Letters to the Editor

Letters to the editor

Conceal carry

It is with great disappointment and some disbelief that our Legislature passed the bill allowing 18-20-year-olds to conceal carry without a permit or training. I can’t imagine how we have come to such a place that we seriously think that is a good idea. Putting concealed weapons in the hands (pockets) of kids barely out of high school with no training requirement is absurd to say the least. Where are the adults in this Legislature? Is there an epidemic of assaults on these kids that requires the use of deadly force that the public isn’t aware of? How many “stand your ground” type of shootings are going to occur because of this unnecessary and dangerous law? We have seen that it is difficult enough for trained police officers to properly determine when the use of deadly force is appropriate, and somehow our Legislature deemed it a good idea to pass this horrendous bill?

There needs to be a voice of reason running the state.

Chris Ransom, Nampa

Public financing

As Boise embarks on the most expensive publicly financed building projects in the city’s history, we must understand how their funding affects taxpayers. Much reporting leaves the impression that lease-financing has little or no impact on taxpayers. Lease-financing is often treated as a black-box conduit, where money materializes out of thin air – like manna from heaven.

Here’s how the $32 million to $37 million lease-financing conduit would work for a civic center/library project: Boise’s urban renewal agency, Capital City Development Corp. (CCDC), would issue bonds that would be repaid, with interest, by Boise city in yearly payments from taxpayer revenue – for 20 years.

This type of financing is nearly always more expensive than general-obligation bonds backed by a voter-approved levy. Urban renewal district lease-financing has higher issuance fees and interest rates due to investors’ perception of higher risk. As a result, Boise taxpayers end up paying in annual increments more than twice the face value of the CCDC bonds.

Taxes on the increased value of private improvements in urban renewal districts normally pay for infrastructure to support new development. While other taxing districts must serve that new growth – providing schools, roads, police and fire protection – they don’t get any of the new taxes. Those districts’ taxpayers pick up the tab.

Gary E. Richardson, Boise


Legislators, please help me understand why you were unable to provide a hearing for a bipartisan bill removing the $100,000 cap on the homeowners’ exemption and returning the indexing of the exemption to the Idaho Housing Price Index. Please don’t disrespect me by saying it was too late in the session, as you had time to act on other bills.

You were able to pass two bills restricting the qualifications for a voter initiative. Why did you pass these bills when many felt otherwise?

You were able to pass a $10+ million appropriation (taxpayers’ money) to move the full-time constitutional treasurer from the Capitol for more office space for the mere three-month session.

In 2007, Gov. Otter objected to the cost of more legislature office space. As a compromise, the governor’s full-time budget staff was moved from the Capitol. How about moving the legislative staff? Wouldn’t that cost considerably less than $10+ million? Need access to staff? With technology and a walk, wouldn’t you have that access?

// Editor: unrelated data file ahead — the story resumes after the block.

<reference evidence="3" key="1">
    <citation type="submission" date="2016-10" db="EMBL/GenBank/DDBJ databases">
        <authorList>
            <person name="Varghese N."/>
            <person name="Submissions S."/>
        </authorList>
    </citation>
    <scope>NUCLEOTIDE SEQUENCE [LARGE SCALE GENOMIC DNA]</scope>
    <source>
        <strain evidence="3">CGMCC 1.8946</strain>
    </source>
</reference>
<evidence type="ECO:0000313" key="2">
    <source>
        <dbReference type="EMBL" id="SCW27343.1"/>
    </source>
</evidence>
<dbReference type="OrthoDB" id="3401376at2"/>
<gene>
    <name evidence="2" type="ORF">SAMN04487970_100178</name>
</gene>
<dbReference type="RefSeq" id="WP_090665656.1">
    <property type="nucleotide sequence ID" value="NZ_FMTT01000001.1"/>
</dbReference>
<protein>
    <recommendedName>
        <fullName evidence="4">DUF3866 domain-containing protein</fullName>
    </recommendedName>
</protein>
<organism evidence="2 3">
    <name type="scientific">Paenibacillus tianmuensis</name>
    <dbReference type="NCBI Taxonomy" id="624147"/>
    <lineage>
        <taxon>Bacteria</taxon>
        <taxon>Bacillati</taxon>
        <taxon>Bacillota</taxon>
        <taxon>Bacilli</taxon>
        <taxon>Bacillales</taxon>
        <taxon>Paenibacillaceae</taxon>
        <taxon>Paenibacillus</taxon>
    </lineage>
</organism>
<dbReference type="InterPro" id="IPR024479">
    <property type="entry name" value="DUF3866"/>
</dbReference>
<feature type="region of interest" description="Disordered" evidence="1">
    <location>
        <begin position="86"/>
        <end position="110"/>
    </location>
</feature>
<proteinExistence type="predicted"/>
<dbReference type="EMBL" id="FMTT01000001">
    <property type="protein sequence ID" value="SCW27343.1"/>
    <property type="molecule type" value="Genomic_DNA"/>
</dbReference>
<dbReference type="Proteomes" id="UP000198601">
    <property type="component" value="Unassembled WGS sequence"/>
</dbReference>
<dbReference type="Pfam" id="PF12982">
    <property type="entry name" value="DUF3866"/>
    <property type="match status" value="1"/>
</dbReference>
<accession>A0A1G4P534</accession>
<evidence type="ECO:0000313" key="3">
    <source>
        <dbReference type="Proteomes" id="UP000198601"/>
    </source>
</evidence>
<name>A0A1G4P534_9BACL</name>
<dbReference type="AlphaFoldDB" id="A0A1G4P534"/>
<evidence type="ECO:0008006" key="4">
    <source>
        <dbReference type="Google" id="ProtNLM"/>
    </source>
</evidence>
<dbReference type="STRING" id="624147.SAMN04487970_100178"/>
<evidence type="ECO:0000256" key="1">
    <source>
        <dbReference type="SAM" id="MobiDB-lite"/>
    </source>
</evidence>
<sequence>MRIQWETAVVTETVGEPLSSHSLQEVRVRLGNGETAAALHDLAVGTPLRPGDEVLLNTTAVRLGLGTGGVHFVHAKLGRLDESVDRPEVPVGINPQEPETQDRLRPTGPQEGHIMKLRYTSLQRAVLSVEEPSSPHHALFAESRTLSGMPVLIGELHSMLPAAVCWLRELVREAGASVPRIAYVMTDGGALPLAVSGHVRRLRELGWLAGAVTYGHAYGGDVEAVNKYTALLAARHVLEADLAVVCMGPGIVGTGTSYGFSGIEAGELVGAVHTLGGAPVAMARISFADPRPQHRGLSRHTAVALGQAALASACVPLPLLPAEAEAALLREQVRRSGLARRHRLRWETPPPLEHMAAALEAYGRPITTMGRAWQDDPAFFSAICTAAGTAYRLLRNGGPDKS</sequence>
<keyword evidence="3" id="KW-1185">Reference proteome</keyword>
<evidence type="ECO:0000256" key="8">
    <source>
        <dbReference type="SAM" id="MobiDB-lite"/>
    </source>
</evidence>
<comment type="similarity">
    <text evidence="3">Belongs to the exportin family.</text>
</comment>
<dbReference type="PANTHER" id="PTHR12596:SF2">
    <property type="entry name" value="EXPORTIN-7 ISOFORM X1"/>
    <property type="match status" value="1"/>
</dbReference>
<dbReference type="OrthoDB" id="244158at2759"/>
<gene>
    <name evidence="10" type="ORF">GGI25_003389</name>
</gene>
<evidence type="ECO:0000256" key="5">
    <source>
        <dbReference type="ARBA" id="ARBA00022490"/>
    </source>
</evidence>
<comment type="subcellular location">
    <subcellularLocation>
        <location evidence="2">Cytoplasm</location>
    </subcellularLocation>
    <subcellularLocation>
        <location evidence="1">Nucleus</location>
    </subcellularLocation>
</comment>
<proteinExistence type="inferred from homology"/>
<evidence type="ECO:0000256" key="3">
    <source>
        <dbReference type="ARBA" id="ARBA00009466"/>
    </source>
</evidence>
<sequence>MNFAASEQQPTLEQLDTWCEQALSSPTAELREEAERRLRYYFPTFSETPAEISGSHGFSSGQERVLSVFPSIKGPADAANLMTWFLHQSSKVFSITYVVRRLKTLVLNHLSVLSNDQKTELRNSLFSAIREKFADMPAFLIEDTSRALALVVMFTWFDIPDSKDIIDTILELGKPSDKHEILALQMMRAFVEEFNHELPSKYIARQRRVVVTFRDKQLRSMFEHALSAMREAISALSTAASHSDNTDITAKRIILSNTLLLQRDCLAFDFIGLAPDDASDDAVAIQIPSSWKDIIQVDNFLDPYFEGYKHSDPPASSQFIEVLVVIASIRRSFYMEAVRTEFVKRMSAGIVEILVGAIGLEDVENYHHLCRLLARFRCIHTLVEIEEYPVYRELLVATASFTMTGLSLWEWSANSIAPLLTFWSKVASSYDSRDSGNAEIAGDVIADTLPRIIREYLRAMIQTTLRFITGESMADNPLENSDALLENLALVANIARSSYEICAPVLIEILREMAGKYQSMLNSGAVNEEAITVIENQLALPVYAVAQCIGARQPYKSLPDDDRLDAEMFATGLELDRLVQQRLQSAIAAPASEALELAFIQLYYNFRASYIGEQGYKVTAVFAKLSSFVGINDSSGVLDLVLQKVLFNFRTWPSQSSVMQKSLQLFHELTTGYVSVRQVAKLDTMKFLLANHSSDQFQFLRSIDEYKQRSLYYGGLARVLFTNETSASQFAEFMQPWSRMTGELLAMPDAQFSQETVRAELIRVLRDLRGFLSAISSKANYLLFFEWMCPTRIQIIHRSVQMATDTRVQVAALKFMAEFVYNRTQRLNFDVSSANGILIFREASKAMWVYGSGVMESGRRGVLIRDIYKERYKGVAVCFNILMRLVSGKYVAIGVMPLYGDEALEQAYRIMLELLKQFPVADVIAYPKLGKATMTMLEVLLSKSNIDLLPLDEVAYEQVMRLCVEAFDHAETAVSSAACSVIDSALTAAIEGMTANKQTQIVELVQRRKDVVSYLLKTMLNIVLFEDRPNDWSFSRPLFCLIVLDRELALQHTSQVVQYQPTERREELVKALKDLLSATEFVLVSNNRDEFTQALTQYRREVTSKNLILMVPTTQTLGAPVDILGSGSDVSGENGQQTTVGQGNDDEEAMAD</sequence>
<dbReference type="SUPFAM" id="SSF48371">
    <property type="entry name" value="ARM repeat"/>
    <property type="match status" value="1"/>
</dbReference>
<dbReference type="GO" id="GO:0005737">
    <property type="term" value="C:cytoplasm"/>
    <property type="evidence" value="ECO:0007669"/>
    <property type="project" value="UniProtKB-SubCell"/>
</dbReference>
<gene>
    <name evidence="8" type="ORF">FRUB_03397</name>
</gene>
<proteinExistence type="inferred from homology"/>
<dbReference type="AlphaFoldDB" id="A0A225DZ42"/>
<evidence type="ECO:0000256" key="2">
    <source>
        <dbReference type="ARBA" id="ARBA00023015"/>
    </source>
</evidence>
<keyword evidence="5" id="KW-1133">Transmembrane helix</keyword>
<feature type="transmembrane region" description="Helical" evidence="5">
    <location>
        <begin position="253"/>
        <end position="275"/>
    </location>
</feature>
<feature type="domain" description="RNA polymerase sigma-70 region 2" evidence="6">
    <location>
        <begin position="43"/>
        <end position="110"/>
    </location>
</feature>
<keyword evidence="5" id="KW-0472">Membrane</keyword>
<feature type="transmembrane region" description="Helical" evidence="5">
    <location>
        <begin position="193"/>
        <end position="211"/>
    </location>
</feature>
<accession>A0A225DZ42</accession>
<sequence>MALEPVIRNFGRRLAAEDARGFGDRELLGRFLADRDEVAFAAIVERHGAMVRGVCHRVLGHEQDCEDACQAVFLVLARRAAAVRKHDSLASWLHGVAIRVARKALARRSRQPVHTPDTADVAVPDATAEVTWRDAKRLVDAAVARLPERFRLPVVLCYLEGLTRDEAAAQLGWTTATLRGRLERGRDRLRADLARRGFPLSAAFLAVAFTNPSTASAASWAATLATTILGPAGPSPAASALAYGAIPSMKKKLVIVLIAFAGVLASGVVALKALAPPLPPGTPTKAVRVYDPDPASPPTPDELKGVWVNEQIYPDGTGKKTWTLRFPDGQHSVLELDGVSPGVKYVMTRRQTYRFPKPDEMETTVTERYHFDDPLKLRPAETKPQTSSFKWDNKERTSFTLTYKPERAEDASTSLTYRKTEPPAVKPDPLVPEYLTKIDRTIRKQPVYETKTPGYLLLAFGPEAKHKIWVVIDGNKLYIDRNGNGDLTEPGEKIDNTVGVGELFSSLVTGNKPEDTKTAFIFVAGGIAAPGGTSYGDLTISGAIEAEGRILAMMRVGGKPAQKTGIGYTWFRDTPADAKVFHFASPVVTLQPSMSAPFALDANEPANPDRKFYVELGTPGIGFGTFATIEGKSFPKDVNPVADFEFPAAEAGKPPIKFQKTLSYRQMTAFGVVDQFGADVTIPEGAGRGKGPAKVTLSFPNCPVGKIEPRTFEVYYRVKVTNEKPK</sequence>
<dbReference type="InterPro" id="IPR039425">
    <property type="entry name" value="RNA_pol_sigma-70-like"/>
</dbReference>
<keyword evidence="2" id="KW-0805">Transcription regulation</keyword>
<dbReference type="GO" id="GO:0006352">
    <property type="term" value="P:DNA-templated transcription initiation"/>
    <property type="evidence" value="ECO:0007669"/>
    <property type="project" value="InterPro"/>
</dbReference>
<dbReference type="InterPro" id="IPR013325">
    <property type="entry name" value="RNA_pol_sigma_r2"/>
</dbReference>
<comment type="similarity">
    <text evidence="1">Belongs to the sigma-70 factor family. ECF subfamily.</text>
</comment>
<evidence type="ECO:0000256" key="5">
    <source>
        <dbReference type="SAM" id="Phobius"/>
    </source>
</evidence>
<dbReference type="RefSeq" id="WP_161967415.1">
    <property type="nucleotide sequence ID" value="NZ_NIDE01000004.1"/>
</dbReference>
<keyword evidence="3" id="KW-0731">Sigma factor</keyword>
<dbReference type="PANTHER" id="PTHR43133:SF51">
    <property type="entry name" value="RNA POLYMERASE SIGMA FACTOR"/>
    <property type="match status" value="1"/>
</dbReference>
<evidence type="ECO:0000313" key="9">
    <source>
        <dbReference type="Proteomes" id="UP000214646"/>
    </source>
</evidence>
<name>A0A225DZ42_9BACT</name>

Finally, who benefits from passing restrictions on voters initiatives and increasing legislative office space? Could this be the start of a move toward a full-time legislature?

Vicki Tokita, Boise


In the Statesman editorial on the “Idaho Legislature … falling short in its duty to protect children” (March 24), a major contributing factor was overlooked.

By forcing 13-year-old girls to marry, by opposing sex education, by allowing children not to be vaccinated and, separately, by arming 18-year-olds, Idaho Republicans are following the white nationalist playbook.

White supremacists want women totally subservient to men, hence the need to keep them uneducated, pregnant and in the kitchen. Republicans have wittingly or unwittingly signed on to this thuggish agenda under the banner of Donald Trump because they fear losing power to the coming electoral demographic shift to women and minorities.

The only way to preserve the republic is to not vote for Republicans – and watch out for armed 18-year-olds wearing brown shirts.

As the vileness of the Republican Party becomes ever more apparent, let us join together to fight it under Voltaire’s rallying cry: Ecrasez l’infame (“crush the vile thing”).

Gary L. Bennett, Boise

Betsy DeVos and Republicans

Poor billionaire Betsy DeVos. Two days after she valiantly defended the elimination of all federal funding for the Special Olympics against a storm of criticism, President Trump pulled the rug out from under her by reversing the decision. But what caught my eye in this drama was her unconscious disclosure of the Republican long-term strategy to eliminate a lot more than Special Olympics funding. (Social Security and Medicare, perhaps?) She was quoted as declaring: “Given our current budget realities, the federal government cannot fund every worthy program.” In light of the recently enacted giveaway to the very rich (like her) through “tax reform,” this attitude borders on the obscene. Of course, tremendous tax reductions for the rich create difficult “budget realities,” contrary to Republican promises that they would pay for themselves. I keep wondering when my fellow citizens will wake up to this Republican charade.

Robert E. Gilbert, Sun Valley